The Man Made of Words

A Quiet Morning with N. Scott Momaday

Books are to be read; they are to be consumed and digested; they are to be turned over in the mind; they are to be taken seriously.

N. Scott Momaday, The Man Made of Words

Words fail to describe the serenity I sought my entire life, a serenity that seems to have found me at last. I recall a quiet and serene life as a child, but that seems to have ended once I entered the institutions of church and public school. Thrust into the company of people after spending my first five years playing outdoors alone in a home without a neighborhood, I never seemed to find the center I had known while solitary.

I sense that this blog is off on the wrong foot; I am overflowing with strong emotions currently, and am already over-thinking this blog. I know what I feel, but am unsure of my ability to convey it in words. I laugh at what I have just read from Momaday: In our time and place we are distracted by the notion of “communication”, which is perhaps inferior to expression. That’s it–I’m trying to communicate, but unsure of the strength of my actual expression. With this blog I merely send my thoughts up the flagpole, hoping readers will feel what I am feeling.

What I wish to convey is this–I perceive myself as an introvert who has lived his entire life in an extrovert-inducing environment. Church and school were always institutions to me, fraught with expectations, and the only peace I ever found in their midst was in my own quiet solitary center. The words of Hermann Hesse surface–“Within you there is a stillness and a sanctuary to which you can retreat at anytime and be yourself.” None of this is offered up as a complaint, and at age 65 I am not experiencing a winter of discontent. I am merely celebrating my first semester after thirty years of not having any kind of a teaching contract–no schedule, no grading, no accountability. This unbridled, drifting life is delicious beyond description. Every morning offers the invitation to create a new world of meaning.

My twin passions are reading and making art. This morning I choose reading, and N. Scott Momaday is taking me on a genuine odyssey of the mind. The Way to Rainy Mountain I finished yesterday, and this morning I am tunneling through The Man Made of Words. Already, his words have taken my imagination from the distant mountains of Thessalia where centaurs thrived to the plains and canyons across the American Southwest. In a few days when I get to Broken Bow, Oklahoma and thrive in the geography of the Choctaw, I will still be thinking of the Kiowa and their stories which have enriched me lately.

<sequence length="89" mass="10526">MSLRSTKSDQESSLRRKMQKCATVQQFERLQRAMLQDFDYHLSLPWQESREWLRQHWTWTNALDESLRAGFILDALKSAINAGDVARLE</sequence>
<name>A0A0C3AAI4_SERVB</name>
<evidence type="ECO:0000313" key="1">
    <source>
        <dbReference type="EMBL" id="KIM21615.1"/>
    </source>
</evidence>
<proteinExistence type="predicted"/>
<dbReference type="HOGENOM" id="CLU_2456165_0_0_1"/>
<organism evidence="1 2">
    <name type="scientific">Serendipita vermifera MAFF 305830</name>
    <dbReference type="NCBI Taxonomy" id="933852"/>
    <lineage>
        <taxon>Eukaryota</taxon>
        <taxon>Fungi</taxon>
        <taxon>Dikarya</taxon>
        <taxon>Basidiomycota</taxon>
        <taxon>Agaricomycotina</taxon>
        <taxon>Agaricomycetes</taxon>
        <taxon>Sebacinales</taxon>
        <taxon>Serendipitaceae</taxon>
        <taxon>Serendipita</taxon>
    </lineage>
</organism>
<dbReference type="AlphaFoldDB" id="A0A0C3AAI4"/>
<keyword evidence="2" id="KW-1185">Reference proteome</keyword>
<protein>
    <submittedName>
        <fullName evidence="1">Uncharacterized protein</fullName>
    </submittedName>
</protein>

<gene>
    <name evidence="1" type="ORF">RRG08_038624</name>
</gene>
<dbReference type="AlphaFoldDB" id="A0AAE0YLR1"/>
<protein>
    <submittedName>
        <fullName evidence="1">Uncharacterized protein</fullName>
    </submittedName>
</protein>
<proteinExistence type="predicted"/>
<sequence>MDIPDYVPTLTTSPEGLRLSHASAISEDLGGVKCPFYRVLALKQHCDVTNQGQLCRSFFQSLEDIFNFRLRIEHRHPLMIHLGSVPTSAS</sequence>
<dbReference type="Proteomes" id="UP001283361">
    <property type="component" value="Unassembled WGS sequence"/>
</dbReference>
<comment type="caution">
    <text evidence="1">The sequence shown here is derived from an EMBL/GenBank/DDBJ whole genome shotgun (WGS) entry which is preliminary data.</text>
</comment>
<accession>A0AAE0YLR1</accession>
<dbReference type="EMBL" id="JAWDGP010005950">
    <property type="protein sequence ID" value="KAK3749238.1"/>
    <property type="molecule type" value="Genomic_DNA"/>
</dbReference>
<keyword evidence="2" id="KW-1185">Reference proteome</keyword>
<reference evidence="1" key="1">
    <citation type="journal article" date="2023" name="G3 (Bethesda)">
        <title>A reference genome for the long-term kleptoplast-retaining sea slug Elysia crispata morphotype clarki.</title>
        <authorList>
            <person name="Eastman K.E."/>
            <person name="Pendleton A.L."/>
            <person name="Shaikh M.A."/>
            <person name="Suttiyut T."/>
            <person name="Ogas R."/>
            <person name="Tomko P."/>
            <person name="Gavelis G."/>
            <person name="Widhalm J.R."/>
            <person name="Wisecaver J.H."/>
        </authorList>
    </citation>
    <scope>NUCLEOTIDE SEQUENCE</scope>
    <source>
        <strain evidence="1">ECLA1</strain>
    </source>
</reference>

I am thinking about taking up the brush later today to see if I can create new stories and images of our Native American contributions. But for now, reading is filling my life with that long-sought sense of serenity. The photo I took above in the quiet room of my reading, and now I am situated in the murmur of a coffee shop crowd. My former student and friend Eric Tiner has been feeding me information about the Northern Plains Tribes with whom he currently resides. My recent forays into Native American themes in my art have been accompanied by my concerns of turning out pieces that reek of commercialism; I wish to create authentic images of this rich heritage.

The time has arrived to take up the brush and see what I can accomplish, so I’ll bring this morning’s thoughts to a close, and thank you for reading.

I make art in order to discover.

I journal when I feel alone.

I blog to remind myself I am not alone.

4 Responses to “The Man Made of Words”

  1. Margaret Parker Brown Says:

    Very thought provoking post. I feel that embracing times of uncertainty can be vexing but my personality seems to see a gold vein throughout. It can be an exciting quest. Sounds like you have one of your own. I’ll have to check out the books you mentioned. God bless!


  2. periwinkleblur Says:

    Very glad you enjoy writing as well. Was it Joseph Campbell who said we are the heroes in our own journey?


    • davidtripp Says:

      Hi! I just found this, and have the dreadful feeling that I did not see it earlier and respond. Thank you for what you wrote, and yes Joseph Campbell indeed said that, and I have always drawn inspiration from his words and lectures.


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